169th IS receives "Excellent" rating in AF IG inspection
By Lt. Col. Jonathan Boyd, 151 ARW/PA
/ Published March 03, 2013
SALT LAKE CITY -- The Utah Air National Guard's 169th Intelligence Squadron recently completed an Air Force Inspector General inspection resulting in an overall grade of EXCELLENT, the highest grade of any Air Force Intelligence, Surveillance and Reconnaissance Agency unit in the past year.
These inspections are used to measure a unit's compliance with published directives along with its ability to conduct its assigned mission.
"The members of the 169th Intelligence Squadron are very capable Airmen, and they worked hard to prepare for these inspections; it's great to see that capability and their hard work recognized and rewarded with these high marks", said Lt. Col. Jonathan Boyd, the unit's commander.
The 169th Intelligence Squadron operates a versatile Intelligence an d Surveillance system that can be loaded aboard a C-130 aircraft and provides a broad-spectrum suite of sensors and capabilities that are unequaled by any other current or projected ISR system in the USAF inventory. This equipment and technology is utilized by some of the most highly-trained and experienced linguists and personnel in the Air Force.
The mission of the squadron is to provide both manned Intelligence, Surveillance and Reconnaissance capability along with ground intelligence capability, unique among military units. The intelligence that they have provided has directly supported combat operations and saved lives on the battlefield.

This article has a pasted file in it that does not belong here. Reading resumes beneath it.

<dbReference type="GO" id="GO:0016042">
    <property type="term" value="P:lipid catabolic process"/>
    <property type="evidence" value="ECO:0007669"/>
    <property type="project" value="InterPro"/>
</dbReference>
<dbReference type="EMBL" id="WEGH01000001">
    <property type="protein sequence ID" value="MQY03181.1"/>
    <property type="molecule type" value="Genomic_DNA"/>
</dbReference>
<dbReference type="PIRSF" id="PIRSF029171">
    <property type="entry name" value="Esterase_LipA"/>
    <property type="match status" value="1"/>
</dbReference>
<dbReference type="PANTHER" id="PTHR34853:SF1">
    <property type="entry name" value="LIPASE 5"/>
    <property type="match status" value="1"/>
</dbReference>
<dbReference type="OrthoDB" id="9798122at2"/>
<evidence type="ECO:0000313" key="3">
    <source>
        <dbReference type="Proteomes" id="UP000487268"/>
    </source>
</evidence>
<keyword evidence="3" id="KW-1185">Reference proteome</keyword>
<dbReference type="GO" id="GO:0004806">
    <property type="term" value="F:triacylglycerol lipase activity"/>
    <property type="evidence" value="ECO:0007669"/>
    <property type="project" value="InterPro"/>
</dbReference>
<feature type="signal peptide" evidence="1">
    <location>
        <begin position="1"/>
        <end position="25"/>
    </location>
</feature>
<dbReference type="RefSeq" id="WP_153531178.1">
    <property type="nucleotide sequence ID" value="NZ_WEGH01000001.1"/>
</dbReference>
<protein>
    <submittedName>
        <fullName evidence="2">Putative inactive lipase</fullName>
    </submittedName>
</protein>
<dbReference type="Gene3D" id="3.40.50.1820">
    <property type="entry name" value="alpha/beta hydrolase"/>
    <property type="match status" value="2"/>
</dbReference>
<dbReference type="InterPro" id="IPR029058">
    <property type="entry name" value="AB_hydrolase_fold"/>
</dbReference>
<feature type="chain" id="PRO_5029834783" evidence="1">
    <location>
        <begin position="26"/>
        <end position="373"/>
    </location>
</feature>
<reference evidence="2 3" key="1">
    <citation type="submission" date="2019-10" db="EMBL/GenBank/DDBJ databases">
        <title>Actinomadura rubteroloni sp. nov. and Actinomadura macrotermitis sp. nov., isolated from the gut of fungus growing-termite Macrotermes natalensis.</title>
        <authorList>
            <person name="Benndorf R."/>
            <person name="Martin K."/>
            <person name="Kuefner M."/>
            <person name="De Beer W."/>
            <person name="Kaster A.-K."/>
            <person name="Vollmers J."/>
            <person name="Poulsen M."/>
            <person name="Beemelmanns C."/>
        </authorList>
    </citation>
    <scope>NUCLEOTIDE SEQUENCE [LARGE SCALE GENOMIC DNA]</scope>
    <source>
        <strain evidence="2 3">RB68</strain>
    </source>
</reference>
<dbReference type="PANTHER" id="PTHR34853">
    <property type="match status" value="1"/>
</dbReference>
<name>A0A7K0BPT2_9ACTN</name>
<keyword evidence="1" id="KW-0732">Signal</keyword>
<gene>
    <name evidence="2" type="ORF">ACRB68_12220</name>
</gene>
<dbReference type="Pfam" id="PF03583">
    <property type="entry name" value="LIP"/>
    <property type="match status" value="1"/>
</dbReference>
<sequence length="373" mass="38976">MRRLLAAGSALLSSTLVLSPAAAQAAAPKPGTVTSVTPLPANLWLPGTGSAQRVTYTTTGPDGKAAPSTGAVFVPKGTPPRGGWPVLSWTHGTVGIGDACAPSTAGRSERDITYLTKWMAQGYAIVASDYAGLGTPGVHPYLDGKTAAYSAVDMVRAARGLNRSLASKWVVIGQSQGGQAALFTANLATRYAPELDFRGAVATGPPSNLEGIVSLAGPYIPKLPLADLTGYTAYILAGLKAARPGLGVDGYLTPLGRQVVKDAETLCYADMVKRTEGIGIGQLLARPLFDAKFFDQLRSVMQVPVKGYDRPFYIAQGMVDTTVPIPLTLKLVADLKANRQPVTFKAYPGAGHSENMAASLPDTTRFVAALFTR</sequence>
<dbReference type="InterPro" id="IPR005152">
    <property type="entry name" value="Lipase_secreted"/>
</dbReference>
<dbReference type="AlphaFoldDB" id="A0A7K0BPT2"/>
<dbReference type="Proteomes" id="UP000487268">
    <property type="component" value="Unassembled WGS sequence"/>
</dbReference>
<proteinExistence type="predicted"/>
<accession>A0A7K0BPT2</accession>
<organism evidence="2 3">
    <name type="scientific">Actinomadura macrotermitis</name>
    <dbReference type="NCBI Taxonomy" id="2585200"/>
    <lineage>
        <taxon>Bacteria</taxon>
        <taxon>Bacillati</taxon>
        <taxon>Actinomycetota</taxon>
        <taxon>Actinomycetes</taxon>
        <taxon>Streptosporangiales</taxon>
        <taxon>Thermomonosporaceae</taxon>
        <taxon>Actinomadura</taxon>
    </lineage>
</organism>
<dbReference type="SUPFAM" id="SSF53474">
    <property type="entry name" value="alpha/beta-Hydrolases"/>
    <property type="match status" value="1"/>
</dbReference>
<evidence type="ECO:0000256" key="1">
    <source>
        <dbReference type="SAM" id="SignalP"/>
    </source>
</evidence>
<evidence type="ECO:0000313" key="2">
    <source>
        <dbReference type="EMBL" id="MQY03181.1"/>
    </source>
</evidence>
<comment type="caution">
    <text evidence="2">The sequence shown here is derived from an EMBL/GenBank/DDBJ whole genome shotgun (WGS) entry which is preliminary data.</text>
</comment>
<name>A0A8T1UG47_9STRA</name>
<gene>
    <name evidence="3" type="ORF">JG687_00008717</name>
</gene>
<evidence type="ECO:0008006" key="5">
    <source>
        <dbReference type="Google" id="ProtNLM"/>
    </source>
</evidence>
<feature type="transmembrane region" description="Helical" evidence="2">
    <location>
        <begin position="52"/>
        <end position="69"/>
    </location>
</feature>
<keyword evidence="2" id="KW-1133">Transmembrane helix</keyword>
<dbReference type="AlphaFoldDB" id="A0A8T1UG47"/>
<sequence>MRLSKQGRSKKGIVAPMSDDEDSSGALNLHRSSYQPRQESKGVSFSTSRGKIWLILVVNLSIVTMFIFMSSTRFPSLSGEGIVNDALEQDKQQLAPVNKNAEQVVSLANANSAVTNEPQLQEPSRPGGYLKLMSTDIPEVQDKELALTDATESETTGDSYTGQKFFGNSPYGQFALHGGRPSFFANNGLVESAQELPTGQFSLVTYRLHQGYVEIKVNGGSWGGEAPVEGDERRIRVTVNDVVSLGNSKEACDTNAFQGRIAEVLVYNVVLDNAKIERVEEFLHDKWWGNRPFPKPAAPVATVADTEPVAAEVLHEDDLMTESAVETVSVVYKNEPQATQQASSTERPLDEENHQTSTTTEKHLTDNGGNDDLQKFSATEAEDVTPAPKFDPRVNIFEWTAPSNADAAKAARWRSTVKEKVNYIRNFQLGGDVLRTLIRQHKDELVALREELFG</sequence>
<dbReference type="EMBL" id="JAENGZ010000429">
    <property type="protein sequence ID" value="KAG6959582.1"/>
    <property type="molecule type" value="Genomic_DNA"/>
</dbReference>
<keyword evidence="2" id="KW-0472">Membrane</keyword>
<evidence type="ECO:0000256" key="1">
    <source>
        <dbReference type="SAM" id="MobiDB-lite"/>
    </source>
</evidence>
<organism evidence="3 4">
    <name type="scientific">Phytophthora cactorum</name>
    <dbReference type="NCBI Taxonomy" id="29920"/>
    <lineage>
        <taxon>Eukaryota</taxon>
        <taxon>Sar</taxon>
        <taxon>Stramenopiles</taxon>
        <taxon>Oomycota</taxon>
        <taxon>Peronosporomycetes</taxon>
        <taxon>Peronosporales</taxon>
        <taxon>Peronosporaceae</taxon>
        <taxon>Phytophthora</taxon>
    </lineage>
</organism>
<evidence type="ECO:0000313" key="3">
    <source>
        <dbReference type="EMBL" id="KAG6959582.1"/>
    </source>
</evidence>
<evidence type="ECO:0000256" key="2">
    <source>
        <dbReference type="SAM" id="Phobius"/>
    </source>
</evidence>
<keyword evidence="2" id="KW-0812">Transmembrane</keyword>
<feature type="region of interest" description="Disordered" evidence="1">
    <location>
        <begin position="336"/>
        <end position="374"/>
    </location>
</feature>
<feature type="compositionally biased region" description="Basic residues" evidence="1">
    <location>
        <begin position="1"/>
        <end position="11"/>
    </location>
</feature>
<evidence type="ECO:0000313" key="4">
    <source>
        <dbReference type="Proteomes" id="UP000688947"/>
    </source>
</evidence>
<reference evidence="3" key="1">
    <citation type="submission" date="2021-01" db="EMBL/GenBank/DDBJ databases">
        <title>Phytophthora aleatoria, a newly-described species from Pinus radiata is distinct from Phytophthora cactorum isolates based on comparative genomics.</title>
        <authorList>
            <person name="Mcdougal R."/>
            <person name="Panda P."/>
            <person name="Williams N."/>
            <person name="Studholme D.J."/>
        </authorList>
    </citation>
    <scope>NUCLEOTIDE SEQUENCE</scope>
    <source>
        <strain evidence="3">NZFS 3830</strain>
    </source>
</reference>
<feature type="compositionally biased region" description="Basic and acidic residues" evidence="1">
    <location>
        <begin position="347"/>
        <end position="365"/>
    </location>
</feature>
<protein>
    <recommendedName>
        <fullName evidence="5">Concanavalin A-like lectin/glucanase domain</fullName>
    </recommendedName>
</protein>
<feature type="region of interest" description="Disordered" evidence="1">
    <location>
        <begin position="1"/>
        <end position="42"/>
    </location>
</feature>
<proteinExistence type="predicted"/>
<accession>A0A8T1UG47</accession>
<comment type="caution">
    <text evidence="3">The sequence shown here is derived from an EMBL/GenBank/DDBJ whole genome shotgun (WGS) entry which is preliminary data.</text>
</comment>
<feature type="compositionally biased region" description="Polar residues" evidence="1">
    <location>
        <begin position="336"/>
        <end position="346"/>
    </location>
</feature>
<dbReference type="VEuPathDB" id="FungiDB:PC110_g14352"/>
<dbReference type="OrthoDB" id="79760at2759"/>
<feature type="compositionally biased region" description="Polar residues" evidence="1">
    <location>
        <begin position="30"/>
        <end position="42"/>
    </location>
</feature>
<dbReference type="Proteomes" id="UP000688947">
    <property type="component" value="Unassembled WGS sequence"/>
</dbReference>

Approximately every 3 years, active duty Air Force Inspector General (IG) teams travel to units to review all of the unit's programs and mission processes. This inspection is referred to as a Unit Compliance Inspection (UCI) and is essentially the unit's report card on how well the unit is accomplishing its responsibilities. For many years the Air Force used a five-tier rating system to grade units. For a time the Air Force switched to a pass/fail grading system but returned to the 5-tier system a year ago. Most units are graded as "Satisfactory" with a few units in the "Marginal" category. Very rarely are any units graded "Unsatisfactory", "Excellent", or "Outstanding".
More recently, in order to minimize interruption to the inspected units, the IG consolidated with the UCI two other major required inspections, the Logistics Compliance Assessment Program Evaluation and the Intelligence Standards/Evaluations Inspection. These other inspections measure additional critical mission processes and ensure the unit is following established rules and standards. The combination of these three inspections (UCI/ISEV/LCAP) is referred to as a Combined Unit Inspection (CUI) and the 169th was the first to experience this combined approach. Even with the increased pressure of three simultaneous inspections, the unit performed exceptionally well across the spectrum.
For these inspections, a team of 24 inspectors converged on the 169th in February for three days of scrutiny, grading various capabilities and compliance in Operations, Logistics and Training, Mission Support, Safety and Security.
A lot of hard work and preparation led up to the successful inspection. The IG recognized eight individual superior performers and three teams, as well as three outstanding individuals who were given recognition coins by the IG team.
"Utahans should be proud of this accomplishment. It is truly amazing the bargain that Utah Air Guardsmen provide to the nation at a fraction of the cost to the taxpayer, while meeting and even exceeding the operational capability and standards of the active duty Air Force", said Brig. General David Fountain, Utah's Assistant Adjutant General for Air, adding that the unit's accomplishments should be shared by the state.
Despite their stellar inspection performance and the tremendous capability the unit provides at a fraction of the active duty cost, the primary mission system of the 169th is slated to be eliminated in the current round of military budget cuts and the unit is to be re-missioned.